Pink Purim © JustHavingFun

Pink Purim © JustHavingFun

I don’t do full costumes. I think when I was a kid I had a Queen Esther costume like all girls in that era. One year I made a red fake fur hat and trimmed it with jingle bells, shaking it when Haman’s name. That got me a headache. Other years I wore a rainbow wig for jolliness—paired with totally clashing clothing. Last year I found an outrageous sequined overblouse and hot pink skirt. Paired with stripey socks, that was a wonderfully inspiring bit of frivolity.

So on second thought, I may just go back to Goodwill and see if these items are still available. We all need some hilarity in our lives.

I am so easily entertained. I crack myself up!

Rack Attack

Sometimes I get an urge to buy clothing. Not often, because it’s hard to recover from sticker shock. I keep thinking that I should just buy the fabric and make the little schmatte for a quarter of the cost–not that I do so. It goes against my grain to consider paying $80 for a simple skirt. Ah, but doers do and critics squawk. I dislike the experience of buying clothes so much so I prefer to kvetch instead.

I was at Target and passed the Women’s clothing section. Normally I wouldn’t even stop, my eyes squinting in the distance for Housewares or Pharmacy, but I was in no rush. Every once in a while I open my wallet under that happy fluorescent retail lighting for items other than toilet paper or cough medicine.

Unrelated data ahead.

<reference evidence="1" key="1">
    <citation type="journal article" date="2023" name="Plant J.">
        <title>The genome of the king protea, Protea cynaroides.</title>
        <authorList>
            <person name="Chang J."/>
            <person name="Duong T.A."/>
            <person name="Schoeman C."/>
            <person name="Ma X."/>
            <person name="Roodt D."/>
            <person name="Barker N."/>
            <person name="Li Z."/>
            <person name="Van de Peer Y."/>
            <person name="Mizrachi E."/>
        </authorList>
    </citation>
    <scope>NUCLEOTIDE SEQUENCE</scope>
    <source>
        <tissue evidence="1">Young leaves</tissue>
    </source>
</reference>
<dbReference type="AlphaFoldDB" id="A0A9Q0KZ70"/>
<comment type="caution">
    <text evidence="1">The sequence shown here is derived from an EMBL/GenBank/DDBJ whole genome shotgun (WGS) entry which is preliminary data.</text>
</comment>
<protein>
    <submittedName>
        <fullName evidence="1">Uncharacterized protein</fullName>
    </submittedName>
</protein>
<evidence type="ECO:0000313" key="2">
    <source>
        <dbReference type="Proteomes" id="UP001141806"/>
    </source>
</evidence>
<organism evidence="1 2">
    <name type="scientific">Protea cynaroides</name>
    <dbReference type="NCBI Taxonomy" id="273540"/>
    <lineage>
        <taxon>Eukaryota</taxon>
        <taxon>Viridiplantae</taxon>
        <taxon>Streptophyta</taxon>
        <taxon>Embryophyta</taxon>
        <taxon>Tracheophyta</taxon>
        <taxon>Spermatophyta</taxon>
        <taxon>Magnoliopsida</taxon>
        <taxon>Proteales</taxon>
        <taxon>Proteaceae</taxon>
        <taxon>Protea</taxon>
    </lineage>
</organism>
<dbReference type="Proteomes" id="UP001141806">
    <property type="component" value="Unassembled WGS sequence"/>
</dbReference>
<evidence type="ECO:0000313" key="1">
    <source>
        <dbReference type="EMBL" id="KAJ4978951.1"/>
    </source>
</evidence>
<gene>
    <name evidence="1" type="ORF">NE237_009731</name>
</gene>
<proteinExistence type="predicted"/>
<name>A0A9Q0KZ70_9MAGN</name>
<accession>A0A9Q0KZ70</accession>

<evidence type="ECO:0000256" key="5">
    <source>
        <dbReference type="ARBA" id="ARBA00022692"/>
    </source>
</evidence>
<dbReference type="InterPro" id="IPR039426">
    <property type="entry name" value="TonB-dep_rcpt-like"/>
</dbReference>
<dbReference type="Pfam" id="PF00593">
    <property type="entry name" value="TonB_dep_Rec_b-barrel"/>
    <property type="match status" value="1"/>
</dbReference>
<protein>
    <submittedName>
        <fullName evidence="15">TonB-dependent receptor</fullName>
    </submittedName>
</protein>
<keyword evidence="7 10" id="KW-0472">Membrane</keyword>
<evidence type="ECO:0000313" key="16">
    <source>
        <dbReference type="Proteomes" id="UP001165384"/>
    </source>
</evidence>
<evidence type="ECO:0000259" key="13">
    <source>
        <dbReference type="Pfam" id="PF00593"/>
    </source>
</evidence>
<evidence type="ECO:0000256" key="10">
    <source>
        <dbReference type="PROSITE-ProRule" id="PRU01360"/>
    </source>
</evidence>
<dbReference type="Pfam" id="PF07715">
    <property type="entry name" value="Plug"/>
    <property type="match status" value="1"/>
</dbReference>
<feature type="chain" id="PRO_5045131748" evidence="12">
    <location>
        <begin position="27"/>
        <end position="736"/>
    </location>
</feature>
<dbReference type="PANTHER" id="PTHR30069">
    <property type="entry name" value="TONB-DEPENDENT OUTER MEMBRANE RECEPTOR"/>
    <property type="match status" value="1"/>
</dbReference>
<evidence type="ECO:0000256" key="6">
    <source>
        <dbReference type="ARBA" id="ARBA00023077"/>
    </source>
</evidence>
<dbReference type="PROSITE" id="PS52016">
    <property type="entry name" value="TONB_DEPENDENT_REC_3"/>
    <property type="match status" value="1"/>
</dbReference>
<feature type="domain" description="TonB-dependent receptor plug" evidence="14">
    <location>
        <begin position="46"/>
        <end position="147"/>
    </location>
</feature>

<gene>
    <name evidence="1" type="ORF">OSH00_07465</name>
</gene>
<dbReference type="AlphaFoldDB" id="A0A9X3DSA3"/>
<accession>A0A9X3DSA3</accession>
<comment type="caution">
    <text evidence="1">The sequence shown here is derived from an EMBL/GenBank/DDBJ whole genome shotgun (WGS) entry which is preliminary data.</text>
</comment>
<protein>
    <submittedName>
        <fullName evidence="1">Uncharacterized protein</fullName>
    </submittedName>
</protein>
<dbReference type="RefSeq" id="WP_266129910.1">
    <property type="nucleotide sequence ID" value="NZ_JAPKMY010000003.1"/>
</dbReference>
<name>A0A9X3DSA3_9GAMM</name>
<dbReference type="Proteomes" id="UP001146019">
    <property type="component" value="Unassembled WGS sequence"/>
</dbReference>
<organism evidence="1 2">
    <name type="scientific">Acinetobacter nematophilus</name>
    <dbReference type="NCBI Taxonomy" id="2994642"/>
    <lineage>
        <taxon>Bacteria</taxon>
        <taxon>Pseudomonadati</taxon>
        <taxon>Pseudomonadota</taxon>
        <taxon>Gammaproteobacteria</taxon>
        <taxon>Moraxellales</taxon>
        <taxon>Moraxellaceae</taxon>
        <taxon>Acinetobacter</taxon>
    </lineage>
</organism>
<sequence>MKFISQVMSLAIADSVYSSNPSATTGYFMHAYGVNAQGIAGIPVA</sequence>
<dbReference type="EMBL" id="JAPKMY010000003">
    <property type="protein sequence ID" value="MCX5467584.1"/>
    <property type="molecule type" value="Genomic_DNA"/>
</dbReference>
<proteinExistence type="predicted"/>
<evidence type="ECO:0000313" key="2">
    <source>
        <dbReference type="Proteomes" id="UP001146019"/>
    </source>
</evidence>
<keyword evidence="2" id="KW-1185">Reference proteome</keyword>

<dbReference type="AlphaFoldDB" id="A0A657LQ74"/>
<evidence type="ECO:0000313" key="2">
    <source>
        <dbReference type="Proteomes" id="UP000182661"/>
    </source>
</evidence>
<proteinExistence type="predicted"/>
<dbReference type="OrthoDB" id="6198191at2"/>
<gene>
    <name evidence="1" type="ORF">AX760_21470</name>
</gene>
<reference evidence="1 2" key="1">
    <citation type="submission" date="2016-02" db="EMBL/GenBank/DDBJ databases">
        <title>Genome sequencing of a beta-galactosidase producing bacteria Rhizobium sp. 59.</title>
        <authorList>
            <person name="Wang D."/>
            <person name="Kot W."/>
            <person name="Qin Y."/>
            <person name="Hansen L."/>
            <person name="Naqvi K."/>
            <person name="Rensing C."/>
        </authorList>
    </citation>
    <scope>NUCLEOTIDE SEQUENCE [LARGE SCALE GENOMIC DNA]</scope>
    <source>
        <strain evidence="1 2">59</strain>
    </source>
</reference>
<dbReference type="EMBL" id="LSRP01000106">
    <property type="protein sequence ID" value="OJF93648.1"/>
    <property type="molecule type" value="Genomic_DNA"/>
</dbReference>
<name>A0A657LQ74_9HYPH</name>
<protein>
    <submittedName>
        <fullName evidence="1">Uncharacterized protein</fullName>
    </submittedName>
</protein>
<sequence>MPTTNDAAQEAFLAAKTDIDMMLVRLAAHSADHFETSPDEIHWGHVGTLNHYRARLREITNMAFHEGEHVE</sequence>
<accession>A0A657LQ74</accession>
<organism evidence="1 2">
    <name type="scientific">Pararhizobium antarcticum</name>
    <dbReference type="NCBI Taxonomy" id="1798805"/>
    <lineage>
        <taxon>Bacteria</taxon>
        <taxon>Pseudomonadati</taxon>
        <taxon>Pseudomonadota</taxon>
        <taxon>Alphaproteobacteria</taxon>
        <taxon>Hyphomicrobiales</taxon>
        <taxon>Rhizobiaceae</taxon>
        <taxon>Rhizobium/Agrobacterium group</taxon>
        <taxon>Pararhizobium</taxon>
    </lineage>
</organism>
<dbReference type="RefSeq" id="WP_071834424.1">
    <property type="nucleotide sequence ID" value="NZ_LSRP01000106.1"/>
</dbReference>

Ironic Rack-Mates

Ironic Rack-Mates, © JustHavingFun

[As an aside: For those of you not familiar with female clothes shopping, “Women’s” sizes are also called plus size. This department is usually smallish and tucked behind the more prominent “Misses” (i.e., so-called normal-sized departments). We’re bigger but our retail footprint is smaller. There are more of us than ever before, too. But it doesn’t make clothes shopping a way happier experience for me. More on size acceptance, body-shaming, and “fatshion” at another time.]